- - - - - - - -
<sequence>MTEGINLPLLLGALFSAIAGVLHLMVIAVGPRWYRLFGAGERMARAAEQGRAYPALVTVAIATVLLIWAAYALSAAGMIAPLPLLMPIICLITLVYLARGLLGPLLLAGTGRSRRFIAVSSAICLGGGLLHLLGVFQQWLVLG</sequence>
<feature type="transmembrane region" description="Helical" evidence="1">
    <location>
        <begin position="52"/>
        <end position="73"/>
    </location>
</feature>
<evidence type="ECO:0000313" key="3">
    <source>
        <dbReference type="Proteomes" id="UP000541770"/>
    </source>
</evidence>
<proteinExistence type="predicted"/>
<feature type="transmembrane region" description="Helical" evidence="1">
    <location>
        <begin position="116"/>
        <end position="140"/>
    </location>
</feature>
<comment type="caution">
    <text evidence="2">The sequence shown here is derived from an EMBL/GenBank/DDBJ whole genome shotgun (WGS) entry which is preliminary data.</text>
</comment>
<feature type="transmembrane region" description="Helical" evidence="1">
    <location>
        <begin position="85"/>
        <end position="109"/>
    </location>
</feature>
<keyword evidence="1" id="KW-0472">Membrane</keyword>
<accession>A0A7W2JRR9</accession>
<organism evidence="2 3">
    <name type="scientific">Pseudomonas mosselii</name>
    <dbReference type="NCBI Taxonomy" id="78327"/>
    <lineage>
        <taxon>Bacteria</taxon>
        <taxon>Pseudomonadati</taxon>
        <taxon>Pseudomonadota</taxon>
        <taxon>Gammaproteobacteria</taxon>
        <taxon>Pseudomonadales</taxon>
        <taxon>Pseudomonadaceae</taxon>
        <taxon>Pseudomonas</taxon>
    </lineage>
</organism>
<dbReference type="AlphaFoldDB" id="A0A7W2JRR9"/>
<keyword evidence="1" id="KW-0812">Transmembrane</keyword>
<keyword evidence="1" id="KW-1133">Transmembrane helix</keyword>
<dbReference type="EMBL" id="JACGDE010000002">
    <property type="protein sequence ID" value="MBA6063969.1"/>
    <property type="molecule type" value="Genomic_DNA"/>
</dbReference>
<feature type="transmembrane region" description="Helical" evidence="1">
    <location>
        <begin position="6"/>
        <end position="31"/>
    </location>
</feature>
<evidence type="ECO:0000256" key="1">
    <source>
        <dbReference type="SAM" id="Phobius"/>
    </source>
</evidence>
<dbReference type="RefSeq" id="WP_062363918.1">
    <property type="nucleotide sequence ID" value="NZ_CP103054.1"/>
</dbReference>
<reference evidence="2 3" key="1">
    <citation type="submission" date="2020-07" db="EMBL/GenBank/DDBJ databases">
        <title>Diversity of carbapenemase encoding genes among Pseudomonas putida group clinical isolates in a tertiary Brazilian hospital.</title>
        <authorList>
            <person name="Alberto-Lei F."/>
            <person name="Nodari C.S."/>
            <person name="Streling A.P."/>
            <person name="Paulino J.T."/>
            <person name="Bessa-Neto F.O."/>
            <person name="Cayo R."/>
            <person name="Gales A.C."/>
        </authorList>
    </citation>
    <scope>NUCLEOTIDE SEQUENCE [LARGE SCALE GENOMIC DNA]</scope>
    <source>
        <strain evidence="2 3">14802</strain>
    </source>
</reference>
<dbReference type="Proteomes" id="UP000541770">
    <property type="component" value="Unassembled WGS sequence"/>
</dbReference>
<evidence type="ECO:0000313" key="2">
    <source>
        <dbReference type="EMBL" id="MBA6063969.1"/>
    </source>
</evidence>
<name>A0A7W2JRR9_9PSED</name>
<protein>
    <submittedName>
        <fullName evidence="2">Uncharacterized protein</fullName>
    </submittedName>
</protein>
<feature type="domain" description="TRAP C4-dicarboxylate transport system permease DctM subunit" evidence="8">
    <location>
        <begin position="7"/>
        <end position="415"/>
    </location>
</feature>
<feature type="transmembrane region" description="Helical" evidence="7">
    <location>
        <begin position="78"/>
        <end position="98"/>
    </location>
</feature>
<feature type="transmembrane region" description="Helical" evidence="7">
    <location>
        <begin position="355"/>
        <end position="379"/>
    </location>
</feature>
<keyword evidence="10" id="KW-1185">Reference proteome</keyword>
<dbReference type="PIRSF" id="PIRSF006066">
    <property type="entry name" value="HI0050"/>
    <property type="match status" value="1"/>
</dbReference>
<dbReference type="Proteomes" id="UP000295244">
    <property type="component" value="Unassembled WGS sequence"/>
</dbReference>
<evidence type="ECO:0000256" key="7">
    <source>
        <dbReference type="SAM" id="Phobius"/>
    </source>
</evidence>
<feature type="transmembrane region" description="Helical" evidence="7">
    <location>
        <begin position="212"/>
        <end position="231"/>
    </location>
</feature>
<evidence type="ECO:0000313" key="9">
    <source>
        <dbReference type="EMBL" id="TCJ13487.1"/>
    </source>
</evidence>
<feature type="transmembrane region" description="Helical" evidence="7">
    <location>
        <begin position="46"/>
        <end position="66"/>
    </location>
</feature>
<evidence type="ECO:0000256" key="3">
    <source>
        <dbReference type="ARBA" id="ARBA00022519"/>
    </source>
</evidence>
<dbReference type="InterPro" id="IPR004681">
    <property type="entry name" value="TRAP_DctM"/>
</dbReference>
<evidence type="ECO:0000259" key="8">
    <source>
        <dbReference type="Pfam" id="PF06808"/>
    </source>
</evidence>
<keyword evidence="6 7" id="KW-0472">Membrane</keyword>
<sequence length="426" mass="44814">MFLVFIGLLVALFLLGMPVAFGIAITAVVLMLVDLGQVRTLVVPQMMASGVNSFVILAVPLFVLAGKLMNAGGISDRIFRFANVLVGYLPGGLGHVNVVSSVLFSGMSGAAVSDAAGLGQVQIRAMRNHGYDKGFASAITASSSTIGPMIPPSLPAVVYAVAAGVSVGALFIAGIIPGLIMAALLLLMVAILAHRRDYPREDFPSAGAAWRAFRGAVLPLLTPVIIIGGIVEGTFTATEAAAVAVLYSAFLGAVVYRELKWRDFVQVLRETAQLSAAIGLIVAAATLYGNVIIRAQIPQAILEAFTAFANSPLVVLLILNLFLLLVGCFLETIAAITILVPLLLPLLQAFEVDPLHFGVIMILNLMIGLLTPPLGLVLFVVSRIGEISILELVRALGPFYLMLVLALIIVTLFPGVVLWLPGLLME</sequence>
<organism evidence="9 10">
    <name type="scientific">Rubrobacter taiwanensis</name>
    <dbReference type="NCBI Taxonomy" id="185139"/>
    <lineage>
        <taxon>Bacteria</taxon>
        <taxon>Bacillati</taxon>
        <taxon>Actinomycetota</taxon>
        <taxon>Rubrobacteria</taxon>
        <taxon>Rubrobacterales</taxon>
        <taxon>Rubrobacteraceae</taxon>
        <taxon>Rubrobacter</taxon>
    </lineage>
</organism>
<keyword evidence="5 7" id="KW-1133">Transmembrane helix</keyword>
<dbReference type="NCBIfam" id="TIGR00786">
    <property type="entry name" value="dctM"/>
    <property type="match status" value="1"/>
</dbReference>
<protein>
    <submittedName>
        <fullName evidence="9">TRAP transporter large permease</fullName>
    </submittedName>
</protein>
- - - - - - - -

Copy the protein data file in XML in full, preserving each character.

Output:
<sequence>MTEGINLPLLLGALFSAIAGVLHLMVIAVGPRWYRLFGAGERMARAAEQGRAYPALVTVAIATVLLIWAAYALSAAGMIAPLPLLMPIICLITLVYLARGLLGPLLLAGTGRSRRFIAVSSAICLGGGLLHLLGVFQQWLVLG</sequence>
<feature type="transmembrane region" description="Helical" evidence="1">
    <location>
        <begin position="52"/>
        <end position="73"/>
    </location>
</feature>
<evidence type="ECO:0000313" key="3">
    <source>
        <dbReference type="Proteomes" id="UP000541770"/>
    </source>
</evidence>
<proteinExistence type="predicted"/>
<feature type="transmembrane region" description="Helical" evidence="1">
    <location>
        <begin position="116"/>
        <end position="140"/>
    </location>
</feature>
<comment type="caution">
    <text evidence="2">The sequence shown here is derived from an EMBL/GenBank/DDBJ whole genome shotgun (WGS) entry which is preliminary data.</text>
</comment>
<feature type="transmembrane region" description="Helical" evidence="1">
    <location>
        <begin position="85"/>
        <end position="109"/>
    </location>
</feature>
<keyword evidence="1" id="KW-0472">Membrane</keyword>
<accession>A0A7W2JRR9</accession>
<organism evidence="2 3">
    <name type="scientific">Pseudomonas mosselii</name>
    <dbReference type="NCBI Taxonomy" id="78327"/>
    <lineage>
        <taxon>Bacteria</taxon>
        <taxon>Pseudomonadati</taxon>
        <taxon>Pseudomonadota</taxon>
        <taxon>Gammaproteobacteria</taxon>
        <taxon>Pseudomonadales</taxon>
        <taxon>Pseudomonadaceae</taxon>
        <taxon>Pseudomonas</taxon>
    </lineage>
</organism>
<dbReference type="AlphaFoldDB" id="A0A7W2JRR9"/>
<keyword evidence="1" id="KW-0812">Transmembrane</keyword>
<keyword evidence="1" id="KW-1133">Transmembrane helix</keyword>
<dbReference type="EMBL" id="JACGDE010000002">
    <property type="protein sequence ID" value="MBA6063969.1"/>
    <property type="molecule type" value="Genomic_DNA"/>
</dbReference>
<feature type="transmembrane region" description="Helical" evidence="1">
    <location>
        <begin position="6"/>
        <end position="31"/>
    </location>
</feature>
<evidence type="ECO:0000256" key="1">
    <source>
        <dbReference type="SAM" id="Phobius"/>
    </source>
</evidence>
<dbReference type="RefSeq" id="WP_062363918.1">
    <property type="nucleotide sequence ID" value="NZ_CP103054.1"/>
</dbReference>
<reference evidence="2 3" key="1">
    <citation type="submission" date="2020-07" db="EMBL/GenBank/DDBJ databases">
        <title>Diversity of carbapenemase encoding genes among Pseudomonas putida group clinical isolates in a tertiary Brazilian hospital.</title>
        <authorList>
            <person name="Alberto-Lei F."/>
            <person name="Nodari C.S."/>
            <person name="Streling A.P."/>
            <person name="Paulino J.T."/>
            <person name="Bessa-Neto F.O."/>
            <person name="Cayo R."/>
            <person name="Gales A.C."/>
        </authorList>
    </citation>
    <scope>NUCLEOTIDE SEQUENCE [LARGE SCALE GENOMIC DNA]</scope>
    <source>
        <strain evidence="2 3">14802</strain>
    </source>
</reference>
<dbReference type="Proteomes" id="UP000541770">
    <property type="component" value="Unassembled WGS sequence"/>
</dbReference>
<evidence type="ECO:0000313" key="2">
    <source>
        <dbReference type="EMBL" id="MBA6063969.1"/>
    </source>
</evidence>
<name>A0A7W2JRR9_9PSED</name>
<protein>
    <submittedName>
        <fullName evidence="2">Uncharacterized protein</fullName>
    </submittedName>
</protein>
<feature type="domain" description="TRAP C4-dicarboxylate transport system permease DctM subunit" evidence="8">
    <location>
        <begin position="7"/>
        <end position="415"/>
    </location>
</feature>
<feature type="transmembrane region" description="Helical" evidence="7">
    <location>
        <begin position="78"/>
        <end position="98"/>
    </location>
</feature>
<feature type="transmembrane region" description="Helical" evidence="7">
    <location>
        <begin position="355"/>
        <end position="379"/>
    </location>
</feature>
<keyword evidence="10" id="KW-1185">Reference proteome</keyword>
<dbReference type="PIRSF" id="PIRSF006066">
    <property type="entry name" value="HI0050"/>
    <property type="match status" value="1"/>
</dbReference>
<dbReference type="Proteomes" id="UP000295244">
    <property type="component" value="Unassembled WGS sequence"/>
</dbReference>
<evidence type="ECO:0000256" key="7">
    <source>
        <dbReference type="SAM" id="Phobius"/>
    </source>
</evidence>
<feature type="transmembrane region" description="Helical" evidence="7">
    <location>
        <begin position="212"/>
        <end position="231"/>
    </location>
</feature>
<evidence type="ECO:0000313" key="9">
    <source>
        <dbReference type="EMBL" id="TCJ13487.1"/>
    </source>
</evidence>
<feature type="transmembrane region" description="Helical" evidence="7">
    <location>
        <begin position="46"/>
        <end position="66"/>
    </location>
</feature>
<evidence type="ECO:0000256" key="3">
    <source>
        <dbReference type="ARBA" id="ARBA00022519"/>
    </source>
</evidence>
<dbReference type="InterPro" id="IPR004681">
    <property type="entry name" value="TRAP_DctM"/>
</dbReference>
<evidence type="ECO:0000259" key="8">
    <source>
        <dbReference type="Pfam" id="PF06808"/>
    </source>
</evidence>
<keyword evidence="6 7" id="KW-0472">Membrane</keyword>
<sequence length="426" mass="44814">MFLVFIGLLVALFLLGMPVAFGIAITAVVLMLVDLGQVRTLVVPQMMASGVNSFVILAVPLFVLAGKLMNAGGISDRIFRFANVLVGYLPGGLGHVNVVSSVLFSGMSGAAVSDAAGLGQVQIRAMRNHGYDKGFASAITASSSTIGPMIPPSLPAVVYAVAAGVSVGALFIAGIIPGLIMAALLLLMVAILAHRRDYPREDFPSAGAAWRAFRGAVLPLLTPVIIIGGIVEGTFTATEAAAVAVLYSAFLGAVVYRELKWRDFVQVLRETAQLSAAIGLIVAAATLYGNVIIRAQIPQAILEAFTAFANSPLVVLLILNLFLLLVGCFLETIAAITILVPLLLPLLQAFEVDPLHFGVIMILNLMIGLLTPPLGLVLFVVSRIGEISILELVRALGPFYLMLVLALIIVTLFPGVVLWLPGLLME</sequence>
<organism evidence="9 10">
    <name type="scientific">Rubrobacter taiwanensis</name>
    <dbReference type="NCBI Taxonomy" id="185139"/>
    <lineage>
        <taxon>Bacteria</taxon>
        <taxon>Bacillati</taxon>
        <taxon>Actinomycetota</taxon>
        <taxon>Rubrobacteria</taxon>
        <taxon>Rubrobacterales</taxon>
        <taxon>Rubrobacteraceae</taxon>
        <taxon>Rubrobacter</taxon>
    </lineage>
</organism>
<keyword evidence="5 7" id="KW-1133">Transmembrane helix</keyword>
<dbReference type="NCBIfam" id="TIGR00786">
    <property type="entry name" value="dctM"/>
    <property type="match status" value="1"/>
</dbReference>
<protein>
    <submittedName>
        <fullName evidence="9">TRAP transporter large permease</fullName>
    </submittedName>
</protein>